On July 7, TD Securities launched a C$446 million ($465 mil-lion) senior secured debt package for Q9, which included a C$40 million revolver and a C$276 million term loan, both from TD Secu-rities, and a C$130 million second-lien loan led by Barclays Private Credit Partners, according to a source familiar with the financ-ing. Though the exact amount of the dividend is unclear, the recap leaves a difference of C$178 million between the current and previ-ous debt package.

    The recent recaps, which also include health services provid-ers AdvoServ Inc. and MCCI Medical Group, take advantage of lenders familiar with credit securities that have performed well over the course of their sponsors ownership, sources said. Many sponsors are actively considering dividend recaps, even structuring deals so as to make dividends easier going forward.

    Abry bought a controlling stake of Q9 in 2008 for C$361 million, with a debt package also provided by TD.

    The last time Q9 tapped the debt market was in April 2010, re-financing into a five-year, C$25 million revolver, a C$160 million A term loan, with an option for C$25 million more, according to Stan-dard & Poors Leveraged Commentary & Data. It had C$58 million in mezzanine debt at the time.

    In another instance, Menlo Park, Calif.-based GI Partners is getting a dividend in the ballpark of $50 million from a recap of Bear, Del.-based AdvoServ, which it bought in 2009, a second source told The Daily Deal. AdvoServ provides health services to individuals with developmental disabilities and behavioral disor-ders in Delaware, New Jersey and Florida.

    GE Capital Corp. is the lead agent for AdvoServs $135 mil-lion senior secured loan, with Bank of Montreal and Barclays participating for undisclosed sums. The loan increases leverage to 4 times, while lowering the cost of capital, according to the source.

    LCD puts the pricing of AdvoServs loans at LIBOR plus 475 to 500 basis points with a 1.25% LIBOR floor, with other terms un-changed, comprising a $10 million, five-year revolver and a $125 million, six-year term loan.

    This is what you get when you have a tight-knit bank group, stable cash flow [and a] strong sponsor, LCDs Kelly Thompson commented on her Twitter feed.

    In a third case, New York-based New MainStream Capital, a former investment arm of Goldman, Sachs & Co., is taking out $77 million from Miami-based MCCI Medical.

    GE Capital and SunTrust Robinson Humphrey are arranging the $195 million loan, according to LCD, comprising a $15 million revolver, a $140 million term loan and a $40 million second-lien term loan. Proceeds will be used to refinance debt and pay a $77 million dividend to the sponsor, LCD said.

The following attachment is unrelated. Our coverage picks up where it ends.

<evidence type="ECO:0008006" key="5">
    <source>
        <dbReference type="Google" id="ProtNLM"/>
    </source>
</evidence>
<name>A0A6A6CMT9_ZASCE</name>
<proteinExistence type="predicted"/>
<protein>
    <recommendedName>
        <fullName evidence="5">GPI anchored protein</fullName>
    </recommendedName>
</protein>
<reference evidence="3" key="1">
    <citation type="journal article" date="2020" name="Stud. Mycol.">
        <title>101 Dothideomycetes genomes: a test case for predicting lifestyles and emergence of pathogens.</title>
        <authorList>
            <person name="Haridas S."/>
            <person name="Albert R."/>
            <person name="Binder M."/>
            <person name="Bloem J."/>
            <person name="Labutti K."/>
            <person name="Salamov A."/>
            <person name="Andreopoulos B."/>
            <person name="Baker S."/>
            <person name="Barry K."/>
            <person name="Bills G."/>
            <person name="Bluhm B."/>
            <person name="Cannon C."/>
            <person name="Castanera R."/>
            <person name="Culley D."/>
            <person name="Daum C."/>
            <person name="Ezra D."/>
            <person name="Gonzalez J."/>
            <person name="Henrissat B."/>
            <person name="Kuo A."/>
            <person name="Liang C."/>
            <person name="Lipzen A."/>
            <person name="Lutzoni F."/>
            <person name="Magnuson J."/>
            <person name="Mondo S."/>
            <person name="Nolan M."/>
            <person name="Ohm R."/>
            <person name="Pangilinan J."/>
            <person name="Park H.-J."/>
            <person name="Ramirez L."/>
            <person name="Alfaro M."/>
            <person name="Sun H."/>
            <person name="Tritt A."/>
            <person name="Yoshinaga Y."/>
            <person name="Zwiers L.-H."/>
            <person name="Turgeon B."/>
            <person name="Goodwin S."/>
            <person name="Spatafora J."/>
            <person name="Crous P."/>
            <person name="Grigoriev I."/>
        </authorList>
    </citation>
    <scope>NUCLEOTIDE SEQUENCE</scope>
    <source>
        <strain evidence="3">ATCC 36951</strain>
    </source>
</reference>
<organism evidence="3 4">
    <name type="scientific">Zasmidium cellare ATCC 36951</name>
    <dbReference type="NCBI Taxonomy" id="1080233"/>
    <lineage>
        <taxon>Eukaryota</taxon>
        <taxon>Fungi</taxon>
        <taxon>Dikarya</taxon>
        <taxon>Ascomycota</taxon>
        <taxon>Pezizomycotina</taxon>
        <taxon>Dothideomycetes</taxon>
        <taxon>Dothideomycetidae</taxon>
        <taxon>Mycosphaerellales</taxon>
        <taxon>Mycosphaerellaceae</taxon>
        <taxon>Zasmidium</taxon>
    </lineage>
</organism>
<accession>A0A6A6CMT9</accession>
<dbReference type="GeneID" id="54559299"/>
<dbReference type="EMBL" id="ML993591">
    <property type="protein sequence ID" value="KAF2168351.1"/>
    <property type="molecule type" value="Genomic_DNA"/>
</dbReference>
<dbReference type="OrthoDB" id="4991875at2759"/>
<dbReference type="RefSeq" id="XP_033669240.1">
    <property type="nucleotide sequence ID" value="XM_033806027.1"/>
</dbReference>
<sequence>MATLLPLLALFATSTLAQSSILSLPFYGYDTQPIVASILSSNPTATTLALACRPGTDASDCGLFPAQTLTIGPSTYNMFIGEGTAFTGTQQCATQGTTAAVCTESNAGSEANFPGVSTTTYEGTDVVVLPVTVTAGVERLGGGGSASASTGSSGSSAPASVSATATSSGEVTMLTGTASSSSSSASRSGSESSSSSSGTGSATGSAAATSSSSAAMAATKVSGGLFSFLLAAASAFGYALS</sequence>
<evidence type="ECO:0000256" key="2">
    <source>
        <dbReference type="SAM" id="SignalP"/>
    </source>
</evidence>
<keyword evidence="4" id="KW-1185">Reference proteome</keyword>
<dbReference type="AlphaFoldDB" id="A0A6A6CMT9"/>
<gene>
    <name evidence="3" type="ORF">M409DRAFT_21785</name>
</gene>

New MainStream Capital, along with Pharos Capital Group LLC and GE Healthcare Financial Services, purchased the com-pany in January 2007. n

    by max frumes

    Management of Steinway Musical In-struments Inc. made an unsolicited offer to acquire the companys band and online divisions, the company announced. No fi-nancial details have been revealed.

    The attempt, if successful, would break apart the very rollup the two principal man-agers crafted beginning almost two decades ago.

    In the three months ended March 31,

    band division revenue amounted to $29.3 million, about 40% of total company rev-enue of $72.9 million. Revenue for the band division is flat, while piano sales have seen a modest uptick. Online revenue was negli-gible for the quarter.

    Band instrument sales have been flat or declining for several years, a victim of the economy and schools that have squeezed instrumental music programs.

    Steinways current market cap stands at

    around $330 million.Those involved in the buyout attempt in-

    clude the companys chairman, Kyle Kirk-land, and its CEO, Dana Messina. The com-pany announced July 5 that Kirkland would step down as chairman and be replaced by Michael Sweeney, an independent director. A special committee will now consider the offer and alternatives.

    Former junk bond bankers, Kirkland and Messina bought musical instruments com-pany Selmer Co. in 1993 for $95 million and took it public a year later. In 1995, Selmer

    Steinway brass composes buyout bid

    by matt miller

    Sponsors revive dividend recapsAt least three groups take cash payments, capitalizing on healthy credit markets

    CONTINUED >

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    REGULATION

    Nearly 100 European banks will soon re-ceive report cards on the state of their capital health when the European Banking Author-ity publishes the long-awaited results of its stress test.

    The London-based regulator announced Friday that the test results will be released after the close of European markets on July 15. The stress test, applied to 91 lenders rep-resenting just under two-thirds of European bank assets, aims to assess lenders resilience to a hypothetical adverse scenario designed by the Frankfurt-based European Central Bank. This will be the first test carried out by the EBA since it took over as Europes banking regulator at the start of the year as part of a broad, EU-wide financial supervision reform.

    Individual banks will publish their data including credit and sovereign-debt exposure using the EBA template at 5 p.m. London time. National bank supervisory authorities will then have a maxi-mum of 29 minutes to republish the results. Finally, the EBA will put out its aggregate summary report by 5:30 p.m. London time.